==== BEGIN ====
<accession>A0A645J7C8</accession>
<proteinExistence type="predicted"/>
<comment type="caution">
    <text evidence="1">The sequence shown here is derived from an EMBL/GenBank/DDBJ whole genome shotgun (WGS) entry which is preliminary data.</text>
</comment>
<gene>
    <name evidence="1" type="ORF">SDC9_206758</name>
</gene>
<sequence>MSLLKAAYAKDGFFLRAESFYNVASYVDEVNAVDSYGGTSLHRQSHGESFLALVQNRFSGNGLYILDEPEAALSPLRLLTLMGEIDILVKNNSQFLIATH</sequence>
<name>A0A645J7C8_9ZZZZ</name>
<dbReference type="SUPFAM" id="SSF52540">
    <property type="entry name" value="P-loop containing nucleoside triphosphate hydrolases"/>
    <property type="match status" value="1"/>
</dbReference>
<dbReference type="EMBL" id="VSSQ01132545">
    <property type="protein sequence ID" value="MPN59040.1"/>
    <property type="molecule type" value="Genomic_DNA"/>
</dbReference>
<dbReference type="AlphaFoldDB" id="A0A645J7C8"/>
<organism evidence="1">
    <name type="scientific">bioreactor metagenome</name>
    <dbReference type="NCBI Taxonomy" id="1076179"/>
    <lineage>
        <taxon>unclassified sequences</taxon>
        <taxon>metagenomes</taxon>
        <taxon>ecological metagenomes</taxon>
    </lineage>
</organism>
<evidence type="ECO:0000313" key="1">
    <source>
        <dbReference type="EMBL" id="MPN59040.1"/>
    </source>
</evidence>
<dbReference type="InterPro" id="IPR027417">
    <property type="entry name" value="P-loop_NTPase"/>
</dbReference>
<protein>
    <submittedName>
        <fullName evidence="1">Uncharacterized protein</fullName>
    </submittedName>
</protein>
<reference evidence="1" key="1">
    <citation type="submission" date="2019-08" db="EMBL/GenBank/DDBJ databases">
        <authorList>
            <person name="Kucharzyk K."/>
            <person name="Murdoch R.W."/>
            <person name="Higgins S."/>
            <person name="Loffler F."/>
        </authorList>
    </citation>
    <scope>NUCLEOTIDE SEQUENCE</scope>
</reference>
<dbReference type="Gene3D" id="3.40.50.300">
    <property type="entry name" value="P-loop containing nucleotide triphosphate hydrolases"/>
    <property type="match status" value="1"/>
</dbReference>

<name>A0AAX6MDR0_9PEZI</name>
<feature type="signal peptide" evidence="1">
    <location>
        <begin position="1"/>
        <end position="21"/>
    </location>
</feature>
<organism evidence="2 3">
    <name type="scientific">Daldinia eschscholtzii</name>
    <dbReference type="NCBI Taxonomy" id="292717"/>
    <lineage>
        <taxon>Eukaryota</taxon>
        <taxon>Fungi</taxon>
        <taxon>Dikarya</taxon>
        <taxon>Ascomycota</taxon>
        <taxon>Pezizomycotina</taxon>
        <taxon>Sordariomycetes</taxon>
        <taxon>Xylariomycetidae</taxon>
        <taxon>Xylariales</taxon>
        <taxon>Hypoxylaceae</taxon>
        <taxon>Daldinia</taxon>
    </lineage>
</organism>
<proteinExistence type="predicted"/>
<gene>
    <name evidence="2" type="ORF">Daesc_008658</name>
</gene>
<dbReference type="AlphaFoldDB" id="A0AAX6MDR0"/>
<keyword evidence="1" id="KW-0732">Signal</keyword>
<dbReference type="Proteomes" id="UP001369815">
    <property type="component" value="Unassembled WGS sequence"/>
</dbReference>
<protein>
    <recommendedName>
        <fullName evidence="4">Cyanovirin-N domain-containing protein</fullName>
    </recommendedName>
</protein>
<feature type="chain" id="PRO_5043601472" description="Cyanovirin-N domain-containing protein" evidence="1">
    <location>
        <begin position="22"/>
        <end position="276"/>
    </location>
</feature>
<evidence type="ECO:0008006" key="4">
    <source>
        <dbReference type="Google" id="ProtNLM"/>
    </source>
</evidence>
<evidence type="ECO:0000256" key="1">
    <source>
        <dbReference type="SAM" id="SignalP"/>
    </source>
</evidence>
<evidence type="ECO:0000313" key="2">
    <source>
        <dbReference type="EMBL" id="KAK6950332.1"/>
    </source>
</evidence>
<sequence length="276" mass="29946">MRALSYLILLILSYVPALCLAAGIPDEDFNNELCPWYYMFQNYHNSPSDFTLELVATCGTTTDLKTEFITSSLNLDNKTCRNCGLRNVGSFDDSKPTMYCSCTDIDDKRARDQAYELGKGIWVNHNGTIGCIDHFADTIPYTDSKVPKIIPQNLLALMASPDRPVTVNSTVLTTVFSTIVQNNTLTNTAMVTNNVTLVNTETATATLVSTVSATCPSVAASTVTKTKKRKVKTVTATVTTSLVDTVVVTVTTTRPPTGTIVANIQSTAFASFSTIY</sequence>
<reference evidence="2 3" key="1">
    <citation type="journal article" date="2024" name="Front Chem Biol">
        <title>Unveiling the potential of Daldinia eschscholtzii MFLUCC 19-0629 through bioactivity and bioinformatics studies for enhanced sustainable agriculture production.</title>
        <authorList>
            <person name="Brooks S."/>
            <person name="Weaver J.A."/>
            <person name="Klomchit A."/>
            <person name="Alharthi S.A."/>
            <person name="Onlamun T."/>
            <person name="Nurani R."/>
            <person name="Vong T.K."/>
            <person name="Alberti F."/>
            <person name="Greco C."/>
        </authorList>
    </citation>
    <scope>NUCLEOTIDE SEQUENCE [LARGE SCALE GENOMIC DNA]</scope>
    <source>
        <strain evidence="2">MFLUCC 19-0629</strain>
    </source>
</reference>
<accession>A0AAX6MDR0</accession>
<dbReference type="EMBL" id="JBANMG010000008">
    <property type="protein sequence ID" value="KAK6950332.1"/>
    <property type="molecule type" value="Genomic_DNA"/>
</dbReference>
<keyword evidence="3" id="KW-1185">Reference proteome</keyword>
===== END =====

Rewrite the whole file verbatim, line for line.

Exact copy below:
<accession>A0A645J7C8</accession>
<proteinExistence type="predicted"/>
<comment type="caution">
    <text evidence="1">The sequence shown here is derived from an EMBL/GenBank/DDBJ whole genome shotgun (WGS) entry which is preliminary data.</text>
</comment>
<gene>
    <name evidence="1" type="ORF">SDC9_206758</name>
</gene>
<sequence>MSLLKAAYAKDGFFLRAESFYNVASYVDEVNAVDSYGGTSLHRQSHGESFLALVQNRFSGNGLYILDEPEAALSPLRLLTLMGEIDILVKNNSQFLIATH</sequence>
<name>A0A645J7C8_9ZZZZ</name>
<dbReference type="SUPFAM" id="SSF52540">
    <property type="entry name" value="P-loop containing nucleoside triphosphate hydrolases"/>
    <property type="match status" value="1"/>
</dbReference>
<dbReference type="EMBL" id="VSSQ01132545">
    <property type="protein sequence ID" value="MPN59040.1"/>
    <property type="molecule type" value="Genomic_DNA"/>
</dbReference>
<dbReference type="AlphaFoldDB" id="A0A645J7C8"/>
<organism evidence="1">
    <name type="scientific">bioreactor metagenome</name>
    <dbReference type="NCBI Taxonomy" id="1076179"/>
    <lineage>
        <taxon>unclassified sequences</taxon>
        <taxon>metagenomes</taxon>
        <taxon>ecological metagenomes</taxon>
    </lineage>
</organism>
<evidence type="ECO:0000313" key="1">
    <source>
        <dbReference type="EMBL" id="MPN59040.1"/>
    </source>
</evidence>
<dbReference type="InterPro" id="IPR027417">
    <property type="entry name" value="P-loop_NTPase"/>
</dbReference>
<protein>
    <submittedName>
        <fullName evidence="1">Uncharacterized protein</fullName>
    </submittedName>
</protein>
<reference evidence="1" key="1">
    <citation type="submission" date="2019-08" db="EMBL/GenBank/DDBJ databases">
        <authorList>
            <person name="Kucharzyk K."/>
            <person name="Murdoch R.W."/>
            <person name="Higgins S."/>
            <person name="Loffler F."/>
        </authorList>
    </citation>
    <scope>NUCLEOTIDE SEQUENCE</scope>
</reference>
<dbReference type="Gene3D" id="3.40.50.300">
    <property type="entry name" value="P-loop containing nucleotide triphosphate hydrolases"/>
    <property type="match status" value="1"/>
</dbReference>

<name>A0AAX6MDR0_9PEZI</name>
<feature type="signal peptide" evidence="1">
    <location>
        <begin position="1"/>
        <end position="21"/>
    </location>
</feature>
<organism evidence="2 3">
    <name type="scientific">Daldinia eschscholtzii</name>
    <dbReference type="NCBI Taxonomy" id="292717"/>
    <lineage>
        <taxon>Eukaryota</taxon>
        <taxon>Fungi</taxon>
        <taxon>Dikarya</taxon>
        <taxon>Ascomycota</taxon>
        <taxon>Pezizomycotina</taxon>
        <taxon>Sordariomycetes</taxon>
        <taxon>Xylariomycetidae</taxon>
        <taxon>Xylariales</taxon>
        <taxon>Hypoxylaceae</taxon>
        <taxon>Daldinia</taxon>
    </lineage>
</organism>
<proteinExistence type="predicted"/>
<gene>
    <name evidence="2" type="ORF">Daesc_008658</name>
</gene>
<dbReference type="AlphaFoldDB" id="A0AAX6MDR0"/>
<keyword evidence="1" id="KW-0732">Signal</keyword>
<dbReference type="Proteomes" id="UP001369815">
    <property type="component" value="Unassembled WGS sequence"/>
</dbReference>
<protein>
    <recommendedName>
        <fullName evidence="4">Cyanovirin-N domain-containing protein</fullName>
    </recommendedName>
</protein>
<feature type="chain" id="PRO_5043601472" description="Cyanovirin-N domain-containing protein" evidence="1">
    <location>
        <begin position="22"/>
        <end position="276"/>
    </location>
</feature>
<evidence type="ECO:0008006" key="4">
    <source>
        <dbReference type="Google" id="ProtNLM"/>
    </source>
</evidence>
<evidence type="ECO:0000256" key="1">
    <source>
        <dbReference type="SAM" id="SignalP"/>
    </source>
</evidence>
<evidence type="ECO:0000313" key="2">
    <source>
        <dbReference type="EMBL" id="KAK6950332.1"/>
    </source>
</evidence>
<sequence length="276" mass="29946">MRALSYLILLILSYVPALCLAAGIPDEDFNNELCPWYYMFQNYHNSPSDFTLELVATCGTTTDLKTEFITSSLNLDNKTCRNCGLRNVGSFDDSKPTMYCSCTDIDDKRARDQAYELGKGIWVNHNGTIGCIDHFADTIPYTDSKVPKIIPQNLLALMASPDRPVTVNSTVLTTVFSTIVQNNTLTNTAMVTNNVTLVNTETATATLVSTVSATCPSVAASTVTKTKKRKVKTVTATVTTSLVDTVVVTVTTTRPPTGTIVANIQSTAFASFSTIY</sequence>
<reference evidence="2 3" key="1">
    <citation type="journal article" date="2024" name="Front Chem Biol">
        <title>Unveiling the potential of Daldinia eschscholtzii MFLUCC 19-0629 through bioactivity and bioinformatics studies for enhanced sustainable agriculture production.</title>
        <authorList>
            <person name="Brooks S."/>
            <person name="Weaver J.A."/>
            <person name="Klomchit A."/>
            <person name="Alharthi S.A."/>
            <person name="Onlamun T."/>
            <person name="Nurani R."/>
            <person name="Vong T.K."/>
            <person name="Alberti F."/>
            <person name="Greco C."/>
        </authorList>
    </citation>
    <scope>NUCLEOTIDE SEQUENCE [LARGE SCALE GENOMIC DNA]</scope>
    <source>
        <strain evidence="2">MFLUCC 19-0629</strain>
    </source>
</reference>
<accession>A0AAX6MDR0</accession>
<dbReference type="EMBL" id="JBANMG010000008">
    <property type="protein sequence ID" value="KAK6950332.1"/>
    <property type="molecule type" value="Genomic_DNA"/>
</dbReference>
<keyword evidence="3" id="KW-1185">Reference proteome</keyword>